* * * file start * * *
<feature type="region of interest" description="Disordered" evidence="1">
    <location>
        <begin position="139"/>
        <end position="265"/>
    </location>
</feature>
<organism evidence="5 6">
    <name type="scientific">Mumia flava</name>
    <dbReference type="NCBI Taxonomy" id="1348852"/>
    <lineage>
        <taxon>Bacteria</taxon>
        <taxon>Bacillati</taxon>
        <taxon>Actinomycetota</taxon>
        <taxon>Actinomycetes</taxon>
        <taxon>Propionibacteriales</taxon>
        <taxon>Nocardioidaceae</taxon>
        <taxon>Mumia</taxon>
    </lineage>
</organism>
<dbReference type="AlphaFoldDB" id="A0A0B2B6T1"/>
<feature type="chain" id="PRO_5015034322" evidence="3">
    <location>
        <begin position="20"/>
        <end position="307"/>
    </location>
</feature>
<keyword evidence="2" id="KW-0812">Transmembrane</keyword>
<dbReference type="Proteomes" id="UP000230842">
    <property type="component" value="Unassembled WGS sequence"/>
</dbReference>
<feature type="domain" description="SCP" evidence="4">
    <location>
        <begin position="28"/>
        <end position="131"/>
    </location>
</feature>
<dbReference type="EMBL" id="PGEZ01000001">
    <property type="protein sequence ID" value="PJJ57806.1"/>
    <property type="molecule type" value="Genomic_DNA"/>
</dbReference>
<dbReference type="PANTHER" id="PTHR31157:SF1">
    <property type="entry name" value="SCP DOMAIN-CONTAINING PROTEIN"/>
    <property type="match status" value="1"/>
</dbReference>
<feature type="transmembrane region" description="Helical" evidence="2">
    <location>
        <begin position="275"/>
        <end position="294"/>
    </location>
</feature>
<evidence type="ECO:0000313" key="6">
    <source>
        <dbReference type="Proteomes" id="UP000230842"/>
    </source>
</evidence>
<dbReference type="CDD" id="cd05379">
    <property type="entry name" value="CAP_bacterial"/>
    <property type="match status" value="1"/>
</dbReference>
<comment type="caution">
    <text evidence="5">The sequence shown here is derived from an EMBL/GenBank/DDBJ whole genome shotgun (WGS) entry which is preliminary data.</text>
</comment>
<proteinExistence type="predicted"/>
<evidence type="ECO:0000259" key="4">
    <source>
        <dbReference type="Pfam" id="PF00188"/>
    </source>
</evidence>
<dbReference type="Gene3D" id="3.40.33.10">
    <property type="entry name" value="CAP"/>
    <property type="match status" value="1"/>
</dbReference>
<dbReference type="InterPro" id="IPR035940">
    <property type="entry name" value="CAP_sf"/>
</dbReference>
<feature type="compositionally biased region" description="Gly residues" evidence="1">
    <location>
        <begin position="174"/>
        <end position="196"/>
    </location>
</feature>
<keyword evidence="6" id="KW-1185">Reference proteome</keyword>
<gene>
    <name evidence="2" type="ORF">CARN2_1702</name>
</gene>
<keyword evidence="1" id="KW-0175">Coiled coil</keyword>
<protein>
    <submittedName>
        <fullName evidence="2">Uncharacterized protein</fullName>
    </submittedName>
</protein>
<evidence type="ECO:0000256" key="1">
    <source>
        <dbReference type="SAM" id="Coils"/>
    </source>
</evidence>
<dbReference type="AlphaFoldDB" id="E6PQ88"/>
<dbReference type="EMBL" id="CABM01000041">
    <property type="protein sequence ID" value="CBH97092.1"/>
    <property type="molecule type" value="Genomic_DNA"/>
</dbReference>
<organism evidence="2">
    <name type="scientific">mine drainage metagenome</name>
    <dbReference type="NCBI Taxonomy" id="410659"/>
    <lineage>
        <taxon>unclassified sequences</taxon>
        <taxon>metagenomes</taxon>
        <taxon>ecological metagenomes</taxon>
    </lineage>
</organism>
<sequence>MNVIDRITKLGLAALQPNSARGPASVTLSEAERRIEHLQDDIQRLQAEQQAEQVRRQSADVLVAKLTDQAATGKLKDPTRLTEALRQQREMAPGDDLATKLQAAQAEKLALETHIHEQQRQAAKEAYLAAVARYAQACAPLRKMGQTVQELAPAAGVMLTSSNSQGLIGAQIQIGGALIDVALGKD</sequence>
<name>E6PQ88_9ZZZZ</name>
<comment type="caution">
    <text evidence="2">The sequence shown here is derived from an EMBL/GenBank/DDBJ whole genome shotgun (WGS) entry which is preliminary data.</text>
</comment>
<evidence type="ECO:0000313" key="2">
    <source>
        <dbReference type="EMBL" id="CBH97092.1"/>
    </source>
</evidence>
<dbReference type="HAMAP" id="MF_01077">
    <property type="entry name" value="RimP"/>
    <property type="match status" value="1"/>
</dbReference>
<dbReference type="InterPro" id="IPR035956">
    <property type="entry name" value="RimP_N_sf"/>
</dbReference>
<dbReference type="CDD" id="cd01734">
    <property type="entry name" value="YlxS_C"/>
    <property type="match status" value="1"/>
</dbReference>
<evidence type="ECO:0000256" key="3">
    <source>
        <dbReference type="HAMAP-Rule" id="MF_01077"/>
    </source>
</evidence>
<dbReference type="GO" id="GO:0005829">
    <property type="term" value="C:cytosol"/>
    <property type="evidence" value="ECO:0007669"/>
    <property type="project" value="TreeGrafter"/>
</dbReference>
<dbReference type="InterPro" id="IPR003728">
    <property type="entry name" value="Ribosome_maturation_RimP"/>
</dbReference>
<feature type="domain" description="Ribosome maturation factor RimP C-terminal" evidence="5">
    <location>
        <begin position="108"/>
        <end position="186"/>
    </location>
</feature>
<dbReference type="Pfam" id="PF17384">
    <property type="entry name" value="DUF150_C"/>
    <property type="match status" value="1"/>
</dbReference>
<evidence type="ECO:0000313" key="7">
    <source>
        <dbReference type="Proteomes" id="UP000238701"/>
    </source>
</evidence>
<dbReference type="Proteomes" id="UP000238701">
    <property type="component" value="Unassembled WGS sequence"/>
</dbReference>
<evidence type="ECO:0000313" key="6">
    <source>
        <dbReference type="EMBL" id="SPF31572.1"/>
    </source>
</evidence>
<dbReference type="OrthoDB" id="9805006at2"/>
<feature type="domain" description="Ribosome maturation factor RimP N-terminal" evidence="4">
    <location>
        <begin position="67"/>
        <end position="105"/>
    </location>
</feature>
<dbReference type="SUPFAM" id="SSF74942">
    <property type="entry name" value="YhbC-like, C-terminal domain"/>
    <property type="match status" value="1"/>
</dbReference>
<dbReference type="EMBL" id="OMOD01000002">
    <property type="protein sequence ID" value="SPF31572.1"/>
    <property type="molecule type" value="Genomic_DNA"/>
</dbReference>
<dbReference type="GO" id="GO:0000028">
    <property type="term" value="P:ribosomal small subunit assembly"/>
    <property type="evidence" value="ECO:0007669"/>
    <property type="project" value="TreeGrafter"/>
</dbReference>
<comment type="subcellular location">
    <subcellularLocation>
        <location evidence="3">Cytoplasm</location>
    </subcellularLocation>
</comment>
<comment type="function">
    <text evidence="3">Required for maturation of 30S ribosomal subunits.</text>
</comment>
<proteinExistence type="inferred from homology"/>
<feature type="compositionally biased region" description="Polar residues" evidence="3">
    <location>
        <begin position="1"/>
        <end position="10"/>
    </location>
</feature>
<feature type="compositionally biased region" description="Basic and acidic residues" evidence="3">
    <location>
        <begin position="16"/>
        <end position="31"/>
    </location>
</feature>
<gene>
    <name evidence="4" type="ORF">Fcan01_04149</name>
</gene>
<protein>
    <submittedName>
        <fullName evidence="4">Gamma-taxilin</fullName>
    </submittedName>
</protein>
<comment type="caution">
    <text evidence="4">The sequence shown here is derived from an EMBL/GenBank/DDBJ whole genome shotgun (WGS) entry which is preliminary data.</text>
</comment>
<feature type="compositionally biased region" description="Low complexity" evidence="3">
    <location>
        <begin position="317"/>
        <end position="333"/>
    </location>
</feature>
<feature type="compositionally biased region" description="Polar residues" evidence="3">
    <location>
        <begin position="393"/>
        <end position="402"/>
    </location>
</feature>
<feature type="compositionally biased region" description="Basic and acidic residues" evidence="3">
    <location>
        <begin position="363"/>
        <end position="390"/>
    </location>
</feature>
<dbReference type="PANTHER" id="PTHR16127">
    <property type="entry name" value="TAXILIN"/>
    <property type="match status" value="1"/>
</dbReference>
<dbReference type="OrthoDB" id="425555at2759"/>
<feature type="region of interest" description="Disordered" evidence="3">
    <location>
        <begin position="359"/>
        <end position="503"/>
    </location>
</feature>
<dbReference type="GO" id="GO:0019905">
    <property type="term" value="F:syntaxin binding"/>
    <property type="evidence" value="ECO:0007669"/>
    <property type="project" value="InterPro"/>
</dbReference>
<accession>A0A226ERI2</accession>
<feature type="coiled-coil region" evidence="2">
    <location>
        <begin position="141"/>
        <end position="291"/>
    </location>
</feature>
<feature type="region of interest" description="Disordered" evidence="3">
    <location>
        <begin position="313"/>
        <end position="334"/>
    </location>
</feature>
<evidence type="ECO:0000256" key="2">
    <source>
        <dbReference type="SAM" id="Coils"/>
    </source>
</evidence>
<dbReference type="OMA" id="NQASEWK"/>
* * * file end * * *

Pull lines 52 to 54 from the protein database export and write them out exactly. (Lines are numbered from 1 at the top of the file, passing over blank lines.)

    <source>
        <dbReference type="Proteomes" id="UP000230842"/>
    </source>